words by Jordan Blackburn, design by Devin Roux, videography by Raffi Torrres
How can something so small matter so much? Looking at a one-inch-long amphibian curled into a tight coil, it’s difficult to imagine how these tiny (but numerous) creatures can matter at all in the grand scheme of things. If something like an errant rock or a single misplaced boot can easily do away with a single amphibian, how can they, in their slithering, ribbiting, sensitive masses hope to hold against the forces of a changing planet that threaten their habitats and health?
The humble amphibian, little considered and frequently ignored, seems as though it might only exist as a bit player in the larger drama of climate change. And yet their dwindling numbers tell a story about the complex ways that humans and nature interact. Indeed, amphibians even have the potential to act as fortune tellers, their fate reflective of a possible future for humans.
To discount the importance of amphibians in Oregon ecosystems is to completely miss the complex and important ways in which amphibians are woven into every part of the environments in which they live. Salamanders, newts, frogs, and toads are a vital component of many forest and freshwater ecosystems, both in the water and on land. Salamanders are of particular interest. Their constant consumption of insects (and anything else that they can fit into their mouths) not only regulates insect populations but in doing so actually slows the release of carbon into the environment. “There are studies that other people have conducted showing that because salamanders eat such an abundance of invertebrate prey, that is altering the system for carbon sequestration,” says Dr. Dede Olson, a Supervisory Research Ecologist for the U.S. Forest service. “So there is a link between salamanders and even potentially climate change.”
Amphibians also have the ability to serve as indicator species in certain situations. Their decreasing numbers may have the ability to predict the potential harms that may befall other creatures. “In some cases they’re like a canary in a coal mine,” said Dr. Andrew Blaustein, a disease ecologist at Oregon State University doing work on amphibian population declines. “You know, if amphibians are declining, now other animals are declining.” Their thin, permeable skin may make them susceptible to contaminants in both air and water that result from things like pesticide use and logging activities. “There was a case where an infant was drinking well water and was killed by fertilizer up near McMinnville. Would you drink water that’s killing amphibians?” asks Blaustein.
Yet the amphibian’s ability to foretell danger also serves to highlight their plight: amphibian populations across the globe are experiencing population declines, and in some cases, says Blaustein, threat of extinction. Disease, changing weather patterns, and habitat loss are all contributing factors to declines in amphibian populations. Blaustein’s work centers around the belief that the causes of amphibian population declines are multifaceted and complex. “And I’m on one end of a continuum. My end is not very populated,” says Blaustein. “I believe there are multiple factors that interact. I don’t think that there’s one cause for amphibian declines. I think climate change is involved with all this. Obviously it’s global but there are other things too.”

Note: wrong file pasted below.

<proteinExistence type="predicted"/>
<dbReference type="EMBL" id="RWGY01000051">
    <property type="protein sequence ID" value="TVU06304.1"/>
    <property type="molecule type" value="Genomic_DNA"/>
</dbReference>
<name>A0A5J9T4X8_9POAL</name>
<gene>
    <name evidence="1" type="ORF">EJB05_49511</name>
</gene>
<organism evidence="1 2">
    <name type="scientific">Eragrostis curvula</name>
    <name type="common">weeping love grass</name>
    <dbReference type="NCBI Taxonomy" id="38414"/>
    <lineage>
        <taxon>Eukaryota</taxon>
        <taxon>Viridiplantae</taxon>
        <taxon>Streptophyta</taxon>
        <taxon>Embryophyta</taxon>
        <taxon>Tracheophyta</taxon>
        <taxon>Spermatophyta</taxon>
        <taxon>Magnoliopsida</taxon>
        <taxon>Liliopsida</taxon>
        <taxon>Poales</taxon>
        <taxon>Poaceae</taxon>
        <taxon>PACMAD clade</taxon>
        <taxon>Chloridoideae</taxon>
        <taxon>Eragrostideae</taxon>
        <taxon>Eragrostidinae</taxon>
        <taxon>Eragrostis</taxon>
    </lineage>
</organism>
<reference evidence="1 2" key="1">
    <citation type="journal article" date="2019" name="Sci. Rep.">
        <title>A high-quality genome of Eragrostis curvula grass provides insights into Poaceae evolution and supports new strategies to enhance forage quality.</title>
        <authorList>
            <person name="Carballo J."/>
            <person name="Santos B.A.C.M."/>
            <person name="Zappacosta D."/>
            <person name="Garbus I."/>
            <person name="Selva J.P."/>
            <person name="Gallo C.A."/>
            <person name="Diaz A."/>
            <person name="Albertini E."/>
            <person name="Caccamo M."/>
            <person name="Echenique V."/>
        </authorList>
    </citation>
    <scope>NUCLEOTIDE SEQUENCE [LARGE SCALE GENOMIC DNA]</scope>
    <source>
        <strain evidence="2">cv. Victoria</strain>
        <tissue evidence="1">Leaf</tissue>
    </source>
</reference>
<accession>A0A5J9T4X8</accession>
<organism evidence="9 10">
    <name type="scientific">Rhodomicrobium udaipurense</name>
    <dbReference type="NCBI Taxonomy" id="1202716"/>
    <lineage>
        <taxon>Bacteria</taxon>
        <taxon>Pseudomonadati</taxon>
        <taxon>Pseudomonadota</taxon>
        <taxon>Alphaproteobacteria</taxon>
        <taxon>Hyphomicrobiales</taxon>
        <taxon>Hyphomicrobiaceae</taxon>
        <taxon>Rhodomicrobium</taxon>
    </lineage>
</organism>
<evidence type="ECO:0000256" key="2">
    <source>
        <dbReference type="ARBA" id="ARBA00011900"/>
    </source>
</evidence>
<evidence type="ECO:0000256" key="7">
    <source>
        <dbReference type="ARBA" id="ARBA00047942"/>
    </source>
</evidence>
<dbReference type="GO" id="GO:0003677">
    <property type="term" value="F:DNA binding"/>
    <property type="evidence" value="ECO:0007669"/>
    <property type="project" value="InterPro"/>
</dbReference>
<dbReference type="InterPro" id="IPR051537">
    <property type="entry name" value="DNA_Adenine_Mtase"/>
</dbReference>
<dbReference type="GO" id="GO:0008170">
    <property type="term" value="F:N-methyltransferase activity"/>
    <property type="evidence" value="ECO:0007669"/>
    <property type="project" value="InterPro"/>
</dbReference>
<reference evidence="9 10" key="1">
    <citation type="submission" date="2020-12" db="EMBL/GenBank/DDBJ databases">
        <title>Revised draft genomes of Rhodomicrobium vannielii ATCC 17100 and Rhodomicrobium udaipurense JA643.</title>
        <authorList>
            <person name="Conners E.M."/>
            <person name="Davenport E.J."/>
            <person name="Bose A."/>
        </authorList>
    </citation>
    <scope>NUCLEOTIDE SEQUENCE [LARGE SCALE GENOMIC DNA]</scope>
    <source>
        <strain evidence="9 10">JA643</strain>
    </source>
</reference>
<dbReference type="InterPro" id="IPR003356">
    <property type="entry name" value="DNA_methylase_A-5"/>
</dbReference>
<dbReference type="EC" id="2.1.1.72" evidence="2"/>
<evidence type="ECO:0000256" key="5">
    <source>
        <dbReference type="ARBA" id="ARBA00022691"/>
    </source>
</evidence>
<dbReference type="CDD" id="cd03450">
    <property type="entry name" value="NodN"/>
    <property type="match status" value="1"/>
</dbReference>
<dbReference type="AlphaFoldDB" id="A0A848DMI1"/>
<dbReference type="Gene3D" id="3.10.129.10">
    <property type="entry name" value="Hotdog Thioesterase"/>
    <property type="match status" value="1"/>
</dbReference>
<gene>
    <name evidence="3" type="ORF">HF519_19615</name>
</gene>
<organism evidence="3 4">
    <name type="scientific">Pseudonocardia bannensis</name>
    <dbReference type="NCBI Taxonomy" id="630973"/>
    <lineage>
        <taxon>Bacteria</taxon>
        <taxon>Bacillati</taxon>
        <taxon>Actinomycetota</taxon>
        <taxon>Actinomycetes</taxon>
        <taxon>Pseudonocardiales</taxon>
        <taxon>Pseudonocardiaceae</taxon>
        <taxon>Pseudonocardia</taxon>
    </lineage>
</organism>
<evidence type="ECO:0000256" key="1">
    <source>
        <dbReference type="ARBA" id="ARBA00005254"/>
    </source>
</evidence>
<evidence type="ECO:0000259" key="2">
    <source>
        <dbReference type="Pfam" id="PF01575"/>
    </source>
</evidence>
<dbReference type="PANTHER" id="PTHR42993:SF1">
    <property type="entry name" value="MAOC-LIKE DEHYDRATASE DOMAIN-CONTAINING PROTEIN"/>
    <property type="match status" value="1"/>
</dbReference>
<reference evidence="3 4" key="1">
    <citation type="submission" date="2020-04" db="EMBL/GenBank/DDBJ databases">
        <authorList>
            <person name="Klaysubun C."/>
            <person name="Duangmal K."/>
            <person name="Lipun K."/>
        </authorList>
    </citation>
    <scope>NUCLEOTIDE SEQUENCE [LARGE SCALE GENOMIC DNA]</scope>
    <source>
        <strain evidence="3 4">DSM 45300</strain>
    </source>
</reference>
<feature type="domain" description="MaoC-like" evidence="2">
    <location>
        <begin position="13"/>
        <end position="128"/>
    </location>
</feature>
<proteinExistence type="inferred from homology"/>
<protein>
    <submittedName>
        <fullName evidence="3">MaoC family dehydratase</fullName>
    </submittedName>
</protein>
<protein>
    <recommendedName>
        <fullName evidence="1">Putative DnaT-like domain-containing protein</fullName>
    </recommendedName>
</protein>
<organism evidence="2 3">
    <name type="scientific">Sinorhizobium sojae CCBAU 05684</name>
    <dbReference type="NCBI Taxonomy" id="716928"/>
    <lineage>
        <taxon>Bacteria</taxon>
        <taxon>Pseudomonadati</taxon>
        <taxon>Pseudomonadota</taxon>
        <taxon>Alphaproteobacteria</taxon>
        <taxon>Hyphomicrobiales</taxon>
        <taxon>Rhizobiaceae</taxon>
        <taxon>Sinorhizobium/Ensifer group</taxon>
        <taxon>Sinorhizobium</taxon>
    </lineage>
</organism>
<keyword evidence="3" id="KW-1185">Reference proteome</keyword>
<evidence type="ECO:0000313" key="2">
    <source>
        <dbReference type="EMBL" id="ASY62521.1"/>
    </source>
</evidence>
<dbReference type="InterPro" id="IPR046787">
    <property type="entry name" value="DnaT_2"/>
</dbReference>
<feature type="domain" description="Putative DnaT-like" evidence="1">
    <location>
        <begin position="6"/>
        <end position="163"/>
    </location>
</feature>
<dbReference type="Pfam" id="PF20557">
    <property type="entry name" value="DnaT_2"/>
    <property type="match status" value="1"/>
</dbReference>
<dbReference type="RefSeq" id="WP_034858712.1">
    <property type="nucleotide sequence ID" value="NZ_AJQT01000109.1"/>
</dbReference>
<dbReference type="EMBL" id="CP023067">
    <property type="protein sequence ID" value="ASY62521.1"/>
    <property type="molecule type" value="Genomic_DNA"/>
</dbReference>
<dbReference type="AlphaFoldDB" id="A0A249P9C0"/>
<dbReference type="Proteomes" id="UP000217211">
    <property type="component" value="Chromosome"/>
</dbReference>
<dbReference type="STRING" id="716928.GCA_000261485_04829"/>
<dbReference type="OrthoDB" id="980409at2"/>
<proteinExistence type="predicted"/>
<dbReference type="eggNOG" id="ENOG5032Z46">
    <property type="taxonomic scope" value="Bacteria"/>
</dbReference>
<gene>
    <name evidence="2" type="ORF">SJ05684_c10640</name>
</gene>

Amphibian population declines place their many important environmental functions in jeopardy. Yet not all hope is lost, at least according to Olson. “The United States is the best in the world at conservation for amphibians,” says Olson. Despite the fact that our legislation is somewhat different from that governing endangered species in the rest of the world, Olson says that the legislation is effective. Olson says she doesn’t feel that we’ve gone past the point of no return when it comes to amphibian populations, and that logging companies and other industries have a vested interest in keeping these amphibians off the endangered species list in order to avoid having to make expensive or restrictive accommodations for affected habitats.
According to Olson, a combination of federal and state protections are critical for preserving amphibian populations. Although further work must be done to understand the complexities of the issue, she credits our combination of state and local legislation in conjunction with a stewardship ethic in the United States to the fact that that amphibians are better protected here than anywhere else. Additionally, the United States is employing technology such as riparian buffers that can help to protect amphibian populations. The limited success of some measures is not enough to completely salvage these populations, but Olson says that her work on riparian buffers in conjunction with legislative efforts gives her hope for the viability of protecting amphibians.